By Sherry Matthews Editor
April 10, 2014
See editorial A4
Squeals of delight could be heard throughout Hobbton High School’s auditorium Wednesday morning, and they weren’t just coming from the hundreds of elementary students assembled there. Some of those squeals were coming from teachers, too, joining in the fun as the stage was flooded in light — and color — as a musical extravaganza got under way.
The public will get its shot at experiencing the same kind of delight this weekend as the curtains rise again for “Seussical the Musical,” Friday, April 11 and Saturday, April 12, beginning at 7 p.m.
Director Angela Martin assembled a cast of what she calls the best high school talent from across the county for this musical, which involves teens from Hobbton, Clinton, Midway and Lakewood high schools, along with one student each from Hobbton Middle and Hobbton Elementary.
“This has been a huge undertaking, but the end result shows it’s been worthwhile,” said Martin, acknowledging that having a county-wide production had always been a dream for her.
“You know there are a lot of schools that don’t have theater, but I’ve worked with many of these students through Sampson Community Theatre, and I know the talent that is out there … there’s lots of it. To be able to showcase it through this production is wonderful.”
While the show, written by Lynn Ahrens and Stephen Flaherty, is centered on a compilation of all Dr. Seuss’ characters and their stories, Martin said that shouldn’t fool anyone into thinking that this is just a children’s play.
“Far from it,” Martin asserted.
“This is fast-paced, filled with music, bold costumes and larger-than-life characters … and more talent than you can possibly imagine. It’s something that everyone can enjoy.”
Martin calls “Seussical” a really great show that can be enjoyed by all ages.
That was evident Wednesday as laughter coming from the audience was easily recognized as a mixture of adult and child.
The current Sampson County Schools Teacher of the Year and oft-director at SCT has been working with the 35 to 40 cast members since January, helping them prepare their lines, learn the songs and choreograph their movements, all to make this production a one-of-a-kind event.
“This has really stretched these young people, but they’ve learned so much and they’ve worked so hard. You can tell it in their performances, too.”
Martin said the show was fast-paced, with 27 songs performed before the curtain falls. ” When it starts, it rolls, and you hardly even know you’ve spent any time watching it. It’s just that fast and just that good. It moves from one song to the next.”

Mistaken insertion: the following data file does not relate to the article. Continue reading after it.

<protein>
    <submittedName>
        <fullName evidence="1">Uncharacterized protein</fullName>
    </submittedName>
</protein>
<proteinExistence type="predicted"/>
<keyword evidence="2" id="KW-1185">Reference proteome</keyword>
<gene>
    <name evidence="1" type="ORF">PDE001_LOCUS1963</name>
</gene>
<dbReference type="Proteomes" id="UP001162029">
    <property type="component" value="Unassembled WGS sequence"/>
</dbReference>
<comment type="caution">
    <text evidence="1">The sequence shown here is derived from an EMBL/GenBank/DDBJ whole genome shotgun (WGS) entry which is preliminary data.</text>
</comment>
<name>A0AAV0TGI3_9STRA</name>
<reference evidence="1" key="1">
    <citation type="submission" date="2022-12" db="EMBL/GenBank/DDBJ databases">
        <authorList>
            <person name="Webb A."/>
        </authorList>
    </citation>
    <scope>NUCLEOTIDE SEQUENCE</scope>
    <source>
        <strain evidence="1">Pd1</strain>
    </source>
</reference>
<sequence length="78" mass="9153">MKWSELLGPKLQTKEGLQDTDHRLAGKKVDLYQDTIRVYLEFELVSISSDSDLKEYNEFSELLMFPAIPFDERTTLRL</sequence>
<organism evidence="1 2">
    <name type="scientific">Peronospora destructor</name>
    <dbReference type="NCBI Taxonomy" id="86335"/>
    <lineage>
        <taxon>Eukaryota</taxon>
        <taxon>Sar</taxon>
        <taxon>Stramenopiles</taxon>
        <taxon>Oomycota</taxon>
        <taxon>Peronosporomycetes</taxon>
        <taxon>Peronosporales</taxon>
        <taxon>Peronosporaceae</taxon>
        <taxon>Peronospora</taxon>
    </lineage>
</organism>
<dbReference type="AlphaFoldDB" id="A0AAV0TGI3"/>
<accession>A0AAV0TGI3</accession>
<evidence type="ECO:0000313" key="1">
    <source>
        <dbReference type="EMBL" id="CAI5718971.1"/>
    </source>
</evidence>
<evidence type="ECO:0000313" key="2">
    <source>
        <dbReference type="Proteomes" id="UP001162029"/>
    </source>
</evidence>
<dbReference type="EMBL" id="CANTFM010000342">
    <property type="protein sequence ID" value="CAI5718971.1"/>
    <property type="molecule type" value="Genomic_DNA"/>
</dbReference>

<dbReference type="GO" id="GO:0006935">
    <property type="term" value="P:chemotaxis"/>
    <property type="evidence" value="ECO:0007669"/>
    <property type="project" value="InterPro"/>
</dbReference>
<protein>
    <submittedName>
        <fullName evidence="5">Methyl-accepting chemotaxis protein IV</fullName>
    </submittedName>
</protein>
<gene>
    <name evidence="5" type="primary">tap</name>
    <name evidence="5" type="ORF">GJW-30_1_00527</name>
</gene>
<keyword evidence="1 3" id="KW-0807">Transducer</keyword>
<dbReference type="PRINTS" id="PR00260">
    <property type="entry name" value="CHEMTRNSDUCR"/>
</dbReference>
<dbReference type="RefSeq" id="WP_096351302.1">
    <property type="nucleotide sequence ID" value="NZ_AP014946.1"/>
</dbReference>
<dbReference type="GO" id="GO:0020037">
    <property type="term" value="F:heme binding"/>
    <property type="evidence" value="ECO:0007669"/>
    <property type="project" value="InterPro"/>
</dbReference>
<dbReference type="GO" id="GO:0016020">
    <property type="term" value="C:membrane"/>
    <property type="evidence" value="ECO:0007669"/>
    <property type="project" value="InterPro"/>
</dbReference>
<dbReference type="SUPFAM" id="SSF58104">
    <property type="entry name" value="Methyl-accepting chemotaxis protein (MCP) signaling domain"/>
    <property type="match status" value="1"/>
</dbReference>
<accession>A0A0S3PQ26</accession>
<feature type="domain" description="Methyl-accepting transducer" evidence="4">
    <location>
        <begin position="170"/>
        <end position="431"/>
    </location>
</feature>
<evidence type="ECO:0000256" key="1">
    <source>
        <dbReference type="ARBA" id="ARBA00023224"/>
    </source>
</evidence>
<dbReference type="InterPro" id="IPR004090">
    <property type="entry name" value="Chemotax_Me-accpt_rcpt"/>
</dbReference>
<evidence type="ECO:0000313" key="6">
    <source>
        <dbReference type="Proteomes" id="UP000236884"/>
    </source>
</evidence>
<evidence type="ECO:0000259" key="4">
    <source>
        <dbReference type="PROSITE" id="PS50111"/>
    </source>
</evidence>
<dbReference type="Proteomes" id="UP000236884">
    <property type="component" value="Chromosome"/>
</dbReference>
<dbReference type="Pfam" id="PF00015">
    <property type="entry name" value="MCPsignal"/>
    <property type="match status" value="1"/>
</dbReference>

And the costumes, Martin stressed, are amazing.
Bright oranges, pinks and purples delight the eye as the larger-than-life characters bounce from one side of the stage to the other, led by the ever-popular and infamous Cat in the Hat, portrayed by Lakewood’s Coleman Simpson.
“The story is really about Horton (portrayed by Hobbton’s Matthew Raynor) finding the Who and saving them,” Martin said, noting that it’s Simpson as the Cat who narrates the show.
“It’s really cute and it has a very powerful message, a great story line.”
That message — acceptance of oneself and of each other.
It’s been a chord that has struck those in the cast who have come together as a cohesive unit and not merely as students from different high schools. “This has given them a unified vision and it has brought them together as a team, one that works together to make each other better.”
You can see it as the cast gels on stage, feeding off one another and the audience.
“These are very talented young people and they are worth taking the time to come see,” Martin stressed, nearly imploring the community to come out to the high school this weekend to support the young people in what she calls a tremendous and rewarding undertaking.
“First of all, this is worth seeing. And secondly, it’s important to these kids to look out and see a good audience, to know they are being supported. They get energy from the audience as actors, but more than that they feel like what they do is valuable to others in this community when people take the time to come see them.”
It’s for those reasons that Martin would love to see the 640-seat auditorium packed to capacity.
“With the students putting so much into this, it would be very rewarding to look at and see no empty seats in the house.”
That’s what they saw Wednesday, with hundreds of children laughing, clapping and applauding, their squeals a testament to the kind of show they were seeing.
“Everyone loves it,” one teacher said as she escorted a little one down the aisle. “Adults and students … we all did.”